”La Notte.” of Thorwaldsen.
Beneath the summer moonlight slumbering soft,
While summer breezes whispered in thine ear,
And all the odors of the dewy eve
Were round thee breathing: when thy happy soul
Hovered half way between the world of dreams,
And that of outward sense, – then was it that before
Thine eye the dream – like beauty of this poem came?
Or in a waking [hone] to thy rapt soul
Did music softly utter it for strains
Then are that lift the spirit heaven ward, whence
It often bringeth down a beautious thought.
Or even unaided by the outward sense,
Swelled of its germ within thy poet mind,
And grew, and outward urged its way. When forms
Unbeautiful, disturbed thy reaching soul,
And vexed thine artist eye, came it to soothe?
But whether to thy sleeping eye it came,
Or to thy waking thought, or whether ‘mid
External beauty ’twas conceived and born,
Or ’mid deformity, in Heaven first
It had its beautious being: angels brought
The vision down from Heaven unto thee:
From Heaven, through thee, it came to us; thy mind
Was but the soil in which the angels loved
To plant the seed of outward beauty: This,
To plant these heavenly seeds within our minds,
That thence they may strive forth, and thus attain
The last, the earthly form, and bear on earth
Their fruit, is one among the many joys
Of Heaven; – But this, and each of thy so rare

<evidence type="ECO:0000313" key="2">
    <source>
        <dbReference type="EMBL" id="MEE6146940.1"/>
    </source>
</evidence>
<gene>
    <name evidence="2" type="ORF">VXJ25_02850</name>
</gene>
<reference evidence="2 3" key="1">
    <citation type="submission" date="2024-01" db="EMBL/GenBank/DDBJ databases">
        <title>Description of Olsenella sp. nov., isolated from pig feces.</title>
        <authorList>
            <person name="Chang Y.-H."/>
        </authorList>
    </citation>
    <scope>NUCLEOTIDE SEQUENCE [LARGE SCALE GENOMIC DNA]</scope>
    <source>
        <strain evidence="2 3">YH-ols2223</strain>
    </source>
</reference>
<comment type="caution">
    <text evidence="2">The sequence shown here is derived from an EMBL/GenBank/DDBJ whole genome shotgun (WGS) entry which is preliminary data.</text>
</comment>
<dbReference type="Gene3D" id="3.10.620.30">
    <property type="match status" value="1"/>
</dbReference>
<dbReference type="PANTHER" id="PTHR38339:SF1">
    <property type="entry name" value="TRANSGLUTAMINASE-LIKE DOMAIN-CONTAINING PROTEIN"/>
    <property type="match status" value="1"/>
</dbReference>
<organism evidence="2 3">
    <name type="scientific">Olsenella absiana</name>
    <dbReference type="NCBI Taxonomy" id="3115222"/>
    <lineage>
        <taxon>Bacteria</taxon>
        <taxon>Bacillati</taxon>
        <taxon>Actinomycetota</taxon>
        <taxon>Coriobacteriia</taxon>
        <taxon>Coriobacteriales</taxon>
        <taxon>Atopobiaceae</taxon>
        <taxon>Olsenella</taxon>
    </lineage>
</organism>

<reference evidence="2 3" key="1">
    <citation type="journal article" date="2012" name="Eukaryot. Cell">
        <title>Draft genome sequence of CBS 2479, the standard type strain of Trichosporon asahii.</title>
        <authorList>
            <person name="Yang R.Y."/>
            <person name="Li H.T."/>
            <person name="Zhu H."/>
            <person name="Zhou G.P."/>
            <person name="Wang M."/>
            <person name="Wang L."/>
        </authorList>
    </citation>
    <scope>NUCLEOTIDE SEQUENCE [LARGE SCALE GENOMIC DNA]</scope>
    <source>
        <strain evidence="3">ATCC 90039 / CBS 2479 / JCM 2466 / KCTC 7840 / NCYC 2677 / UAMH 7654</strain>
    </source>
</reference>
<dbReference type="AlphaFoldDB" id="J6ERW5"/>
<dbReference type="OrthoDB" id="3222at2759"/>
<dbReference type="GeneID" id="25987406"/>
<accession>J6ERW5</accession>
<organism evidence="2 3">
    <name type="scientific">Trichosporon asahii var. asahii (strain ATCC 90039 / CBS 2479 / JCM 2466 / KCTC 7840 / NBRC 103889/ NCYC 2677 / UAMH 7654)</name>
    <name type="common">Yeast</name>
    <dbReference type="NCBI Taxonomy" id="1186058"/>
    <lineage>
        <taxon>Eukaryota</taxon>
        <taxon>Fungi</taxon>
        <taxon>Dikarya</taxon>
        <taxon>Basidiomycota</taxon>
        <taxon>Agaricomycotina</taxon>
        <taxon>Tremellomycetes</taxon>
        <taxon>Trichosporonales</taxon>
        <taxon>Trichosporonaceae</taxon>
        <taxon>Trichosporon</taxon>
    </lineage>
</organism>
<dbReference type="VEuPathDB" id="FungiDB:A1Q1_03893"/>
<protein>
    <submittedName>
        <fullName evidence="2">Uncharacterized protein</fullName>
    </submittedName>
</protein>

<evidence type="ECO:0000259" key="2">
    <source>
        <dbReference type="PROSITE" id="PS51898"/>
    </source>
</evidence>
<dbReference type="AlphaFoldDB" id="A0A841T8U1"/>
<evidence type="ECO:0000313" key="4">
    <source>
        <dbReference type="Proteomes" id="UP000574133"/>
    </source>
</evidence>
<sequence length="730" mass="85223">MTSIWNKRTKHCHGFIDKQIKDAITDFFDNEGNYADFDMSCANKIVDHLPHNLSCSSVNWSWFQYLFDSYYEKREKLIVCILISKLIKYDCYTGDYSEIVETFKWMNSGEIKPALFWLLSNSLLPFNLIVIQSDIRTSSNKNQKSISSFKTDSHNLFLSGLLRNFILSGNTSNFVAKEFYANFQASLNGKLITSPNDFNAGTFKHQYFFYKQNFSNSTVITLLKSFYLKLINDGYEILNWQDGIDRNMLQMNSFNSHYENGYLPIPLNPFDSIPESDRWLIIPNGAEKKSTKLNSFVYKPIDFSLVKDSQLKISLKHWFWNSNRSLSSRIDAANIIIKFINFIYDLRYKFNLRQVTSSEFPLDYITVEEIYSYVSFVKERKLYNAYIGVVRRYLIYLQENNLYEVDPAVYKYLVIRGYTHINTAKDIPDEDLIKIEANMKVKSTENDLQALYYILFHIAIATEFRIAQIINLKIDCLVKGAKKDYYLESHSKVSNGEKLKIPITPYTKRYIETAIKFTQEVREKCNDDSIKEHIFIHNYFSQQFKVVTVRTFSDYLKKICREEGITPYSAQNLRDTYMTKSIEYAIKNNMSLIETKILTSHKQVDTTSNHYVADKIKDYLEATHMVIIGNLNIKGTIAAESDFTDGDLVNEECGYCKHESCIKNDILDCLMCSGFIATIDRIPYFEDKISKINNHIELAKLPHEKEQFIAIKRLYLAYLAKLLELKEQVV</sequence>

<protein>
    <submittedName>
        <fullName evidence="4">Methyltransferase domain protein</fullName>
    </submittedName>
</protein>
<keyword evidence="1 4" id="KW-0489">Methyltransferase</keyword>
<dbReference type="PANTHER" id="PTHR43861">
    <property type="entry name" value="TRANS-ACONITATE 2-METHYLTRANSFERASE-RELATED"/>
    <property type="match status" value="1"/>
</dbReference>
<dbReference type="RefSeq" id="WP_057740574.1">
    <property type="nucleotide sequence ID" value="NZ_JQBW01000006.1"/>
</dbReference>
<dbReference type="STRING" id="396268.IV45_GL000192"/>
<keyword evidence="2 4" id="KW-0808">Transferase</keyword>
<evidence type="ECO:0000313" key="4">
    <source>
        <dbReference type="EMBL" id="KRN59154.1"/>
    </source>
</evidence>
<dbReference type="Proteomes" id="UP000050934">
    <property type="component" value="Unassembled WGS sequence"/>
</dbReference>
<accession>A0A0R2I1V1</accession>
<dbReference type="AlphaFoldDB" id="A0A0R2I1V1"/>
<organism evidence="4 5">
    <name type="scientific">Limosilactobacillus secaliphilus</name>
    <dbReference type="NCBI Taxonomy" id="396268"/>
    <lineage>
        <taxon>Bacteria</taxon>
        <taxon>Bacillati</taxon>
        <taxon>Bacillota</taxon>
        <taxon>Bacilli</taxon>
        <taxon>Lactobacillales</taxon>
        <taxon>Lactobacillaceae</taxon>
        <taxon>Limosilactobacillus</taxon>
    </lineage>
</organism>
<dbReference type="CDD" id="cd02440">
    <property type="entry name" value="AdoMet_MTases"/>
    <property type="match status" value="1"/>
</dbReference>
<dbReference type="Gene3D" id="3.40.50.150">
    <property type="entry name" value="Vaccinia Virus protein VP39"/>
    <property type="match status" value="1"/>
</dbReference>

And beautious conceptions, are no more
Those faintest glimmerings of what those yet
Shalt do: thy genius has but just begun
Its never ending course – it is a babe,
That has but newly opened to the light
Its feeble eyes; a flower that here on earth,
Hath budded forth, to blossom in the Heavens.
To Thorwaldsen, on hearing that he was observed to be depressed by the fear that his genius had failed him.
Great Poet! art thou sad because at length
Thou has produced a work in which thine eye
Can find no fault; – for which thy soul can ask
No greater beauty. Aye, because thine hand
Hath made the outward form of thine idea
So perfect that thine eye rests satisfied,
Thou thinkst thy genius faints and droops its wing.
That its bright course is done, because no more
It asketh from thine hands. – Fear not – the path
Of true poetic genius runneth through
Eternity. Thy genius even now is like a babe
That’s just begun to tottle on the floor;
Think not its course is stopped even in the outset;
Poet! thou art as yet but learning how to breathe.
All earthly beauty is but Heaven’s shadow;
And thou as yet art in the morning dusk,
Of thy bright day, which is to beam in Heaven.
To bring Heaven’s beauty down into its last,
Its outward form, has been thy life’s prime joy;
Exciting thus thy glorious powers; and thus
Thy life’s delight shall be thy joy in Heaven,
Thou shalt not idly sit in Paradise,
Nor idly wonder, gazing on its pomp,
But ever shalt produce the beautiful. Yes, thou
Shalt act, and serve thy God as thou lov’st best.